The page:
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What are my rights with a min-max contract?

There are many questions about min-max contracts. But in addition to the precise definition of a min-max contract, there are also a lot of questions about the rights that you as an employee have under such a contract. That is why in this blog we will tell you more about your rights with a min-max contract, we explain how it is with your wages and we discuss the right of dismissal with a min-max contract.

What is a min-max contract?

A min-max contract is a flexible contract in which you agree with your employer how many hours you must work at least and how many hours you have to work at most per week. The minimum number of hours you have to work is called the warranty hours. Good to know of course. Because with this information you know exactly how much you will earn at least every month.

You can be called up by your employer for the hours that you have agreed on above the minimum. You are therefore obliged to comply with the call. If you are called for more than the maximum number of hours, you can refuse the call with confidence. This does not alter the fact that a min-max contract should not be seen as an employment contract. This means that normal dismissal law applies. More on that later.

What about your wages with a min-max contract?

The guarantee hours, ie the minimum number of hours you have to work, are always paid. Even if you are not called up. (That is why with these guarantee hours you know exactly how much you earn at least each month.) The employer cannot oblige you to make up for the hours not worked at a later time. As with a normal employment contract, you will of course receive wages for the total hours worked.

Can I still change my warranty hours?

The fact that you have agreed on a minimum number of hours does not mean that this can no longer be adjusted. You could ask your employer to adjust the number of guarantee hours up or down. There is also a term that goes by the name 'legal presumption of work size'.

This means that if you have structurally worked more hours than your guarantee hours for three months or longer, it is assumed that your work volume is equal to the average per month in the three previous months.

An example: you have a min-max contract for a minimum of 12 to a maximum of 24 hours per week. For a period of three months you have structurally worked 20 hours a week. Your working hours (and therefore also your guarantee hours) are then assumed to be 20 hours a week instead of 12 hours a week. Pay attention! Exceptions are possible, for example if your employer can demonstrate that it is an exceptionally busy period, so that the temporary increase is not representative of the average work size.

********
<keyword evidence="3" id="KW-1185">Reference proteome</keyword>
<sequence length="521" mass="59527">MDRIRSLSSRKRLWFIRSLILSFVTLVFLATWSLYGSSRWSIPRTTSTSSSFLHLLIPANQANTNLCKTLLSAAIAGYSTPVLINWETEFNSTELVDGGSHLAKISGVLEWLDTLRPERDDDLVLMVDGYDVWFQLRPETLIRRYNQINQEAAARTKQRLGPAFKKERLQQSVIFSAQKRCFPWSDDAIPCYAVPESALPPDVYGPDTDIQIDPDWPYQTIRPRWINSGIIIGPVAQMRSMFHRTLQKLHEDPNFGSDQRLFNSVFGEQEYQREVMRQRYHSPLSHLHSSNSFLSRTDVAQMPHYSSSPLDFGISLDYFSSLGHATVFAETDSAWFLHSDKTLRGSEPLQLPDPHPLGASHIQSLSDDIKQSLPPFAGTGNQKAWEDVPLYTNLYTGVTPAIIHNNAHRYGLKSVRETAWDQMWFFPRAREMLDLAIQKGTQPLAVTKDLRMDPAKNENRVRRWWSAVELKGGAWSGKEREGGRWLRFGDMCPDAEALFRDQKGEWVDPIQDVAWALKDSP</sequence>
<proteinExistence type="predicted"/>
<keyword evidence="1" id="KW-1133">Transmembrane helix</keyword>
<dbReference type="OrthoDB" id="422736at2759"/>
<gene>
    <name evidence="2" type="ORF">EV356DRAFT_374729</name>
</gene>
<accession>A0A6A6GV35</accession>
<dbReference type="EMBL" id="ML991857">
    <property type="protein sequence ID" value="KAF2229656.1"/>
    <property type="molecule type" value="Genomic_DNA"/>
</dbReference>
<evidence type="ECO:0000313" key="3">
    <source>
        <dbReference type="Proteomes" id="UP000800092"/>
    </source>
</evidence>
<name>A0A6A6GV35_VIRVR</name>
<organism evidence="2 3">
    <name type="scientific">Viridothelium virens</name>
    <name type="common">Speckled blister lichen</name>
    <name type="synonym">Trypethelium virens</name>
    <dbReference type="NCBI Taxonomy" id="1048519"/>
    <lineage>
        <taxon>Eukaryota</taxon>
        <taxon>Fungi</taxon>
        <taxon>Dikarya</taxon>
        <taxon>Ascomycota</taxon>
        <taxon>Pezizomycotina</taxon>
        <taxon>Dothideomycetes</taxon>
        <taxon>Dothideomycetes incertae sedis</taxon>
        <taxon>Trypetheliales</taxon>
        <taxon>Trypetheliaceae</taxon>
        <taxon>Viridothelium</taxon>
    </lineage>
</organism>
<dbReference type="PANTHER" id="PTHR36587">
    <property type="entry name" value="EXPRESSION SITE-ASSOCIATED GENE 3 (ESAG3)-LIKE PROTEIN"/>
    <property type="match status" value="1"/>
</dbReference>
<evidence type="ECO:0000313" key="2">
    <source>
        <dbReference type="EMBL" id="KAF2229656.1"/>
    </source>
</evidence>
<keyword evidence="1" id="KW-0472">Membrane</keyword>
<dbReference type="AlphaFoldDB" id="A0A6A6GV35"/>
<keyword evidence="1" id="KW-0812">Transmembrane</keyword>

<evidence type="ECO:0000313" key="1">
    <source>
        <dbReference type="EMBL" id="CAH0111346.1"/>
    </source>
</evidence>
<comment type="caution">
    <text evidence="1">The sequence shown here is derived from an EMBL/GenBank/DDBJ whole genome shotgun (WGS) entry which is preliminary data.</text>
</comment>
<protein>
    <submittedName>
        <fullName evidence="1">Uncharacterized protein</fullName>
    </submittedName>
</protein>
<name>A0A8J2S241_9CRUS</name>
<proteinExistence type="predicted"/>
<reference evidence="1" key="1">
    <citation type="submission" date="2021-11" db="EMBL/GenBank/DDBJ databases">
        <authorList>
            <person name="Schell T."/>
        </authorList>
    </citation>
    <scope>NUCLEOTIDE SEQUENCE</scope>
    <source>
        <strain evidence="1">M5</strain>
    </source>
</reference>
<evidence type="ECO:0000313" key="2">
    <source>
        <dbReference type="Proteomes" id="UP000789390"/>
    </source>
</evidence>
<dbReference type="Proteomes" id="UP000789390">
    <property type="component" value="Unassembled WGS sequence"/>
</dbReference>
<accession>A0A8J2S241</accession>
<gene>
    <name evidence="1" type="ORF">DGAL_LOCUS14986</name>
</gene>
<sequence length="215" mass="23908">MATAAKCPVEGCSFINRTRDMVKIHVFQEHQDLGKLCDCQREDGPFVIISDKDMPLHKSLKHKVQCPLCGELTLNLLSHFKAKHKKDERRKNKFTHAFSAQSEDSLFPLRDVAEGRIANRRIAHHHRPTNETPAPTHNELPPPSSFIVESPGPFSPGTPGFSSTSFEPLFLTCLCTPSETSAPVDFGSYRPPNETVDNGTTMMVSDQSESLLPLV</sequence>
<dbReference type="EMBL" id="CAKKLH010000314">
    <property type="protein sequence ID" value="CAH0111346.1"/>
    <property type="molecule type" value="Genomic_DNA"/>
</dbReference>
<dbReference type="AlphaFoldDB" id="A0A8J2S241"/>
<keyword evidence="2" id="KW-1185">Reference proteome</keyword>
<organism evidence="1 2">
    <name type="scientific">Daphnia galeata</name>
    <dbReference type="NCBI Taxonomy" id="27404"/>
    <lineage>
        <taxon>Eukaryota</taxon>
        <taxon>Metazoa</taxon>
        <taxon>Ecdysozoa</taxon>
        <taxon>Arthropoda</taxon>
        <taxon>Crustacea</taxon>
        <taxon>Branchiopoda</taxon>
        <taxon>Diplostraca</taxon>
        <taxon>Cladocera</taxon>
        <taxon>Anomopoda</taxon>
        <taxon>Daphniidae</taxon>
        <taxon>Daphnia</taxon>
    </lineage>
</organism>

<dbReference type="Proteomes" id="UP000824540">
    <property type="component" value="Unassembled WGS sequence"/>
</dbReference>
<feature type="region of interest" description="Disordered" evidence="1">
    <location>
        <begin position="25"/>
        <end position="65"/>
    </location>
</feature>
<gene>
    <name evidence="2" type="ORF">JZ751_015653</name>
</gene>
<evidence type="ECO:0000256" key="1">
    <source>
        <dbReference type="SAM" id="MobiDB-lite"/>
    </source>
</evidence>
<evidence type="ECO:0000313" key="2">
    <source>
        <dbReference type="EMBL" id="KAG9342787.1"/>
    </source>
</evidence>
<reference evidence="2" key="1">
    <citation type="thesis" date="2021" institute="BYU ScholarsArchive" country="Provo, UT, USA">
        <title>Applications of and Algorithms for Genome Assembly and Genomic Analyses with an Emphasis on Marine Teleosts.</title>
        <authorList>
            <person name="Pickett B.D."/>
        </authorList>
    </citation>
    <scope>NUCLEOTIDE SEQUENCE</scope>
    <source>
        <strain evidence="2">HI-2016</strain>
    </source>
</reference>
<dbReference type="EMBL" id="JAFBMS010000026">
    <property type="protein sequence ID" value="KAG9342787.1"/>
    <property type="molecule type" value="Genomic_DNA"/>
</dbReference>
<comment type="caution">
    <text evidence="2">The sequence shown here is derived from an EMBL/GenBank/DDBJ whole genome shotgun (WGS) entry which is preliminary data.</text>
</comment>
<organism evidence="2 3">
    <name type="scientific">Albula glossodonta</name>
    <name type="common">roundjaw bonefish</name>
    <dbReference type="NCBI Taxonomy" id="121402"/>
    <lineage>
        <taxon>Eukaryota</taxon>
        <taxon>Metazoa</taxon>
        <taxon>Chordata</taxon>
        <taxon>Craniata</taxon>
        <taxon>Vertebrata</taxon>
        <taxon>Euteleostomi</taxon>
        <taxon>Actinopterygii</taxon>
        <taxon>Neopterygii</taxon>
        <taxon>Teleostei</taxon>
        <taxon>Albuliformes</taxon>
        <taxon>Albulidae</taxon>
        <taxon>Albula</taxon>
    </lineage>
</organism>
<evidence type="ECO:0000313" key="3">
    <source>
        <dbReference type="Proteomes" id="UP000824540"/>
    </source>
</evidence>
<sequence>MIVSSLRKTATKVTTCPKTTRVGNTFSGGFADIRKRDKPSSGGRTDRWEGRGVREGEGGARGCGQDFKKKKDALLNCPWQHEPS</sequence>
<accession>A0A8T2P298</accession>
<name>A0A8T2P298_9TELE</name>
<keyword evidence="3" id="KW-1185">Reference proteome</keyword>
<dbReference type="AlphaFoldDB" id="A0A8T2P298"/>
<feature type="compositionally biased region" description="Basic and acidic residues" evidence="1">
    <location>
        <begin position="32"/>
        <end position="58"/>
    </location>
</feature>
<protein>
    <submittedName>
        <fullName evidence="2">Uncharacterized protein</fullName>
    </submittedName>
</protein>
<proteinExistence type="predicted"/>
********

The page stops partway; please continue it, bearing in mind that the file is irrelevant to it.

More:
What about dismissal with a min-max contract?

Because normal dismissal law applies, your employer cannot just fire you. The normal rules apply. A temporary contract will automatically expire on the agreed end date and a permanent contract can only be terminated if the employer has obtained permission from the UWV. (Or if the Subdistrict Court dissolves the contract or by mutual consent.) It is therefore not the case that your contract ends when you are no longer summoned.

Did you know:

  • you are entitled to a minimum wage of 3 hours per call if no fixed working hours have been agreed in your contract and you have worked less than 15 hours per week or have a zero-hours contract? Your employer must therefore pay at least 3 hours of wages per call-up. So, if you have only worked one hour and have not agreed fixed working hours, you are entitled to a minimum wage of 3 hours.
  • your employer has an obligation to continue to pay wages? This means that your employer must continue to pay your wages when you no longer have to work due to a risk on the part of your employer. Your employer must then still pay for those missed hours. Watch out. This may be deviated from in your collective labor agreement or employment contract. For example, it can be agreed that for the first six months of your contract no obligation to continue to pay wages applies to the employer. This six-month period can be extended if it concerns incidental activities or activities that do not have a fixed scope. to know.
  • if you are ill, you are entitled to continued payment of your wages for the days that you are scheduled?
  • you are legally entitled to at least 70% of your wages for your guaranteed hours in the event of illness? For the first 52 weeks you will retain at least the right to the applicable minimum wage, even if this amount is higher than 70% of the agreed wage.

Questions?

Do you have any questions? Then contact us. We can help you with this. We can be reached by telephone on 0345 - 851 963 and you can also email us via sc@unie.nl.

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